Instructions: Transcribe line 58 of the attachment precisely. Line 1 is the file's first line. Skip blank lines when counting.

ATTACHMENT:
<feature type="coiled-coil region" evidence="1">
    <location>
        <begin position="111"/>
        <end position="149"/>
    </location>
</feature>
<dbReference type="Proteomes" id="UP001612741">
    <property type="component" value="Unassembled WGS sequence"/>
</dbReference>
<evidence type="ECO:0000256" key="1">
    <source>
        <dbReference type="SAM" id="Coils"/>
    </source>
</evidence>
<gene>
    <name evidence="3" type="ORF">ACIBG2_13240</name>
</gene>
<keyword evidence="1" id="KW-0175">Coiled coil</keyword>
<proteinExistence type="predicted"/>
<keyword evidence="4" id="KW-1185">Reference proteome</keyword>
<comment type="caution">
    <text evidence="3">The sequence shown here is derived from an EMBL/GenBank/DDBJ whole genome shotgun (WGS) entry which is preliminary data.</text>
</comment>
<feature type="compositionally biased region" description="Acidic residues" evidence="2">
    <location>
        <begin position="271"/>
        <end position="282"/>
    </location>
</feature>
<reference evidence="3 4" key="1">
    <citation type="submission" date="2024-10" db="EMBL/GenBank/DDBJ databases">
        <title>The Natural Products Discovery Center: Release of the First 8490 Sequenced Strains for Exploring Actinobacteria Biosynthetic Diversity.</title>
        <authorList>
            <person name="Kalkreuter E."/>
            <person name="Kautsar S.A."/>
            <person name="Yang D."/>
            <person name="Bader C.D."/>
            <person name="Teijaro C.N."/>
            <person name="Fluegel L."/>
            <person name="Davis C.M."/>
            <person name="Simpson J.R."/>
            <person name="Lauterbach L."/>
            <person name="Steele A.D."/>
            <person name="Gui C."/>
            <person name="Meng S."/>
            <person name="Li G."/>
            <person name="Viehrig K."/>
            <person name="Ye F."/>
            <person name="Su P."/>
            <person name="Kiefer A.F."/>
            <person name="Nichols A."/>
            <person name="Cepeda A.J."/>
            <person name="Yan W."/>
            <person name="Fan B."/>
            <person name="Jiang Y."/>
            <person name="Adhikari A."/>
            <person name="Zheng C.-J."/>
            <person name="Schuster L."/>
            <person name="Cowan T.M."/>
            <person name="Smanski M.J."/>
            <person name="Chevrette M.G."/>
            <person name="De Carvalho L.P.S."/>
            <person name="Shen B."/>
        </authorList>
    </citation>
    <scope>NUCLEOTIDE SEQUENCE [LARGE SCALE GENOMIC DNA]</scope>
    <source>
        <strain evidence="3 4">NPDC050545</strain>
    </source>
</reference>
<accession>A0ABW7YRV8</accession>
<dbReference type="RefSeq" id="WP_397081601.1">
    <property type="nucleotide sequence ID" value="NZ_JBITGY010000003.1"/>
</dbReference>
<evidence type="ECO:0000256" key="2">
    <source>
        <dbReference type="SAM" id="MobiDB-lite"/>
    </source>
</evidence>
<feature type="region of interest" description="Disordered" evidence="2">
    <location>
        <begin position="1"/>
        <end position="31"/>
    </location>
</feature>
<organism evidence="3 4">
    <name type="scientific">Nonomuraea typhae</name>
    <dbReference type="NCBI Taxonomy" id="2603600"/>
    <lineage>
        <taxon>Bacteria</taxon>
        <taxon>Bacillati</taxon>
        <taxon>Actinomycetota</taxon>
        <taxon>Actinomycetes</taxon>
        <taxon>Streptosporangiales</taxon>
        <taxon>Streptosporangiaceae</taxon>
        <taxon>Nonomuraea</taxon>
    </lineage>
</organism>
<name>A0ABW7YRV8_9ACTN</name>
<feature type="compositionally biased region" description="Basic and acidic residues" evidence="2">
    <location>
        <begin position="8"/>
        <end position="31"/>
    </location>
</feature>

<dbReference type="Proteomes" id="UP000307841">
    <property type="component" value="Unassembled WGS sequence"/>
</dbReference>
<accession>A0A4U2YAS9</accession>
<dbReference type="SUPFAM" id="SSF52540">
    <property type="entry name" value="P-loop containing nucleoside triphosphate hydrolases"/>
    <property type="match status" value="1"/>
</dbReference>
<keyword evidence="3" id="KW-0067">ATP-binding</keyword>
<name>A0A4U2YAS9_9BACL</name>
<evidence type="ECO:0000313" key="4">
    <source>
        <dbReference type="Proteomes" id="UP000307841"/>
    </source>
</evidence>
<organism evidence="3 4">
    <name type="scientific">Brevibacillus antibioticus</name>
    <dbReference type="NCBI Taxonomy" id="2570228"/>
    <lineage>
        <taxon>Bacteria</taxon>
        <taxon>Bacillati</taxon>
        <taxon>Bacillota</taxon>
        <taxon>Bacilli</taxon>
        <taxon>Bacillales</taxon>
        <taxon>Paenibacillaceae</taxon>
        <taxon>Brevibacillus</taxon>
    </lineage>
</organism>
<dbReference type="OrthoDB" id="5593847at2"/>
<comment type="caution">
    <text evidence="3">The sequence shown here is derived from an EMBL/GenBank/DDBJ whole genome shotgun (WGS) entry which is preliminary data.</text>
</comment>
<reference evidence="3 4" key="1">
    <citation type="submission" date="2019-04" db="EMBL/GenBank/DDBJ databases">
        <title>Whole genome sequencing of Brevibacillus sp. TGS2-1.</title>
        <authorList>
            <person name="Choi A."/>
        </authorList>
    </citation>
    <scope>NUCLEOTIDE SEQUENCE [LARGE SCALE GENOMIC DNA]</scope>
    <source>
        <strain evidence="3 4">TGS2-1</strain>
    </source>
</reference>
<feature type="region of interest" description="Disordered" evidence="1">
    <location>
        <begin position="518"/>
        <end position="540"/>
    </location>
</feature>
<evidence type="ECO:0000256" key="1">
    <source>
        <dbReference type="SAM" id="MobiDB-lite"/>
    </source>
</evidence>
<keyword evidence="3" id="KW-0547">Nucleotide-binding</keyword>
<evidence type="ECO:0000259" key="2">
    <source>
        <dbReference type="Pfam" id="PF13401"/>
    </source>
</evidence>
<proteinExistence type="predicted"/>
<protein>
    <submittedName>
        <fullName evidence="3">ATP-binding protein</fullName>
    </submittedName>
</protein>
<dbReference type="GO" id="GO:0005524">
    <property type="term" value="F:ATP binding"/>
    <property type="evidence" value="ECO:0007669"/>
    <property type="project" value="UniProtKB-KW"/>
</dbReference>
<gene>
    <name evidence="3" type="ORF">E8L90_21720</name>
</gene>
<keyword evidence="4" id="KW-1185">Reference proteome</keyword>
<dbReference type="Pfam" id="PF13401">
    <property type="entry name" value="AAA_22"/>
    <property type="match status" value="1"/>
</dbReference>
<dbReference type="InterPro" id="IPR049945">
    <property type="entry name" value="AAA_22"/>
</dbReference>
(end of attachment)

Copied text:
            <person name="Schuster L."/>